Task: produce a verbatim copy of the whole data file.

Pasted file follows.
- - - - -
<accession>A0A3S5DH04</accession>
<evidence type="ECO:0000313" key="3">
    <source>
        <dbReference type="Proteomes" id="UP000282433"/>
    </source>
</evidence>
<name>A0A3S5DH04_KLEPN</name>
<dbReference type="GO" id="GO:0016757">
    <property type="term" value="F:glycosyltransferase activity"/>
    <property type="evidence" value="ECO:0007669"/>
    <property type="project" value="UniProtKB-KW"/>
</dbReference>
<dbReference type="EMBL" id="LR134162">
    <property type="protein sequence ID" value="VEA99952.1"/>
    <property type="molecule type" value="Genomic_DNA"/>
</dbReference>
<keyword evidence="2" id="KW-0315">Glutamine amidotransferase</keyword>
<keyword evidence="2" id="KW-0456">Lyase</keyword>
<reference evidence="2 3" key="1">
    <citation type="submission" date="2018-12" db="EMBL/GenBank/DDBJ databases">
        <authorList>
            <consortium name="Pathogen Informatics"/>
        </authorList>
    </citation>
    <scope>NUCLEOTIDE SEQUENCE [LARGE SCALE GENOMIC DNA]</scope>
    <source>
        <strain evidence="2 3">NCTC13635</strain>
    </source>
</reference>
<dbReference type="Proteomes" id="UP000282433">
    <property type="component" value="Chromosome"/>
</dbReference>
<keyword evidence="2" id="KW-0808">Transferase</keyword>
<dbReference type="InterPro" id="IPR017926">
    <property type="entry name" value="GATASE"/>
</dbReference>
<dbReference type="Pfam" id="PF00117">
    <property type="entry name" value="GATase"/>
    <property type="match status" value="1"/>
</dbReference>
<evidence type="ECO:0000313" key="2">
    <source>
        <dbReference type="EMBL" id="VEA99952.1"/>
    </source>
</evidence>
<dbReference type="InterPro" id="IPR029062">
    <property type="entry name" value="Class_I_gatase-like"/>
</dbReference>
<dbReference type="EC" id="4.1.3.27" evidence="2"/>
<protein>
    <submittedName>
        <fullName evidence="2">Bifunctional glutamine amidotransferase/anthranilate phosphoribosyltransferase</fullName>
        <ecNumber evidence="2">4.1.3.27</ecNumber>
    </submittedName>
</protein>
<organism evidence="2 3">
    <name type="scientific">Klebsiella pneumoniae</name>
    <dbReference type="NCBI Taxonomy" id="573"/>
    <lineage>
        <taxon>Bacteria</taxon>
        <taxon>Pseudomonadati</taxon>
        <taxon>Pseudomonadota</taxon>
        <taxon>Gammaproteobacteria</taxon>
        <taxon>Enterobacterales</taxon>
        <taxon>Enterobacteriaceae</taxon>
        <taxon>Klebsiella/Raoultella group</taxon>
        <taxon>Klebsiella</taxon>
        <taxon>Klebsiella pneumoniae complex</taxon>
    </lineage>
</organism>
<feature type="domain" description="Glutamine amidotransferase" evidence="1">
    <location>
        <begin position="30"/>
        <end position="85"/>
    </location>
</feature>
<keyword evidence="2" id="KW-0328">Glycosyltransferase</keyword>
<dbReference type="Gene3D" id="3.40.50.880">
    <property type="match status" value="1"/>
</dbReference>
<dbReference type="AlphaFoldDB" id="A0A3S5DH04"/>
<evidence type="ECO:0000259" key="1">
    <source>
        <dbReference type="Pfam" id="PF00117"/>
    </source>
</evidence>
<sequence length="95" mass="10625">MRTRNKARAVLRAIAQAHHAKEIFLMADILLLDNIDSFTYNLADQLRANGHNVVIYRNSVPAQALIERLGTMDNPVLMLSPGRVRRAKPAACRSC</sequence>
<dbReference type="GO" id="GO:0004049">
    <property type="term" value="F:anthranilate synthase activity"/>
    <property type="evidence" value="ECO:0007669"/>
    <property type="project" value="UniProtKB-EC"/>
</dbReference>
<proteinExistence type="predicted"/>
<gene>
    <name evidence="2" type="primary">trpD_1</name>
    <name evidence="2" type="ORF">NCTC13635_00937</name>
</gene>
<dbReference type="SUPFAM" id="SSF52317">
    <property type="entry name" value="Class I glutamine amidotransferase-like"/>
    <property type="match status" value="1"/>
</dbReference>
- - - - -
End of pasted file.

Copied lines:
<accession>A0A3S5DH04</accession>
<evidence type="ECO:0000313" key="3">
    <source>
        <dbReference type="Proteomes" id="UP000282433"/>
    </source>
</evidence>
<name>A0A3S5DH04_KLEPN</name>
<dbReference type="GO" id="GO:0016757">
    <property type="term" value="F:glycosyltransferase activity"/>
    <property type="evidence" value="ECO:0007669"/>
    <property type="project" value="UniProtKB-KW"/>
</dbReference>
<dbReference type="EMBL" id="LR134162">
    <property type="protein sequence ID" value="VEA99952.1"/>
    <property type="molecule type" value="Genomic_DNA"/>
</dbReference>
<keyword evidence="2" id="KW-0315">Glutamine amidotransferase</keyword>
<keyword evidence="2" id="KW-0456">Lyase</keyword>
<reference evidence="2 3" key="1">
    <citation type="submission" date="2018-12" db="EMBL/GenBank/DDBJ databases">
        <authorList>
            <consortium name="Pathogen Informatics"/>
        </authorList>
    </citation>
    <scope>NUCLEOTIDE SEQUENCE [LARGE SCALE GENOMIC DNA]</scope>
    <source>
        <strain evidence="2 3">NCTC13635</strain>
    </source>
</reference>
<dbReference type="Proteomes" id="UP000282433">
    <property type="component" value="Chromosome"/>
</dbReference>
<keyword evidence="2" id="KW-0808">Transferase</keyword>
<dbReference type="InterPro" id="IPR017926">
    <property type="entry name" value="GATASE"/>
</dbReference>
<dbReference type="Pfam" id="PF00117">
    <property type="entry name" value="GATase"/>
    <property type="match status" value="1"/>
</dbReference>
<evidence type="ECO:0000313" key="2">
    <source>
        <dbReference type="EMBL" id="VEA99952.1"/>
    </source>
</evidence>
<dbReference type="InterPro" id="IPR029062">
    <property type="entry name" value="Class_I_gatase-like"/>
</dbReference>
<dbReference type="EC" id="4.1.3.27" evidence="2"/>
<protein>
    <submittedName>
        <fullName evidence="2">Bifunctional glutamine amidotransferase/anthranilate phosphoribosyltransferase</fullName>
        <ecNumber evidence="2">4.1.3.27</ecNumber>
    </submittedName>
</protein>
<organism evidence="2 3">
    <name type="scientific">Klebsiella pneumoniae</name>
    <dbReference type="NCBI Taxonomy" id="573"/>
    <lineage>
        <taxon>Bacteria</taxon>
        <taxon>Pseudomonadati</taxon>
        <taxon>Pseudomonadota</taxon>
        <taxon>Gammaproteobacteria</taxon>
        <taxon>Enterobacterales</taxon>
        <taxon>Enterobacteriaceae</taxon>
        <taxon>Klebsiella/Raoultella group</taxon>
        <taxon>Klebsiella</taxon>
        <taxon>Klebsiella pneumoniae complex</taxon>
    </lineage>
</organism>
<feature type="domain" description="Glutamine amidotransferase" evidence="1">
    <location>
        <begin position="30"/>
        <end position="85"/>
    </location>
</feature>
<keyword evidence="2" id="KW-0328">Glycosyltransferase</keyword>
<dbReference type="Gene3D" id="3.40.50.880">
    <property type="match status" value="1"/>
</dbReference>
<dbReference type="AlphaFoldDB" id="A0A3S5DH04"/>
<evidence type="ECO:0000259" key="1">
    <source>
        <dbReference type="Pfam" id="PF00117"/>
    </source>
</evidence>
<sequence length="95" mass="10625">MRTRNKARAVLRAIAQAHHAKEIFLMADILLLDNIDSFTYNLADQLRANGHNVVIYRNSVPAQALIERLGTMDNPVLMLSPGRVRRAKPAACRSC</sequence>
<dbReference type="GO" id="GO:0004049">
    <property type="term" value="F:anthranilate synthase activity"/>
    <property type="evidence" value="ECO:0007669"/>
    <property type="project" value="UniProtKB-EC"/>
</dbReference>
<proteinExistence type="predicted"/>
<gene>
    <name evidence="2" type="primary">trpD_1</name>
    <name evidence="2" type="ORF">NCTC13635_00937</name>
</gene>
<dbReference type="SUPFAM" id="SSF52317">
    <property type="entry name" value="Class I glutamine amidotransferase-like"/>
    <property type="match status" value="1"/>
</dbReference>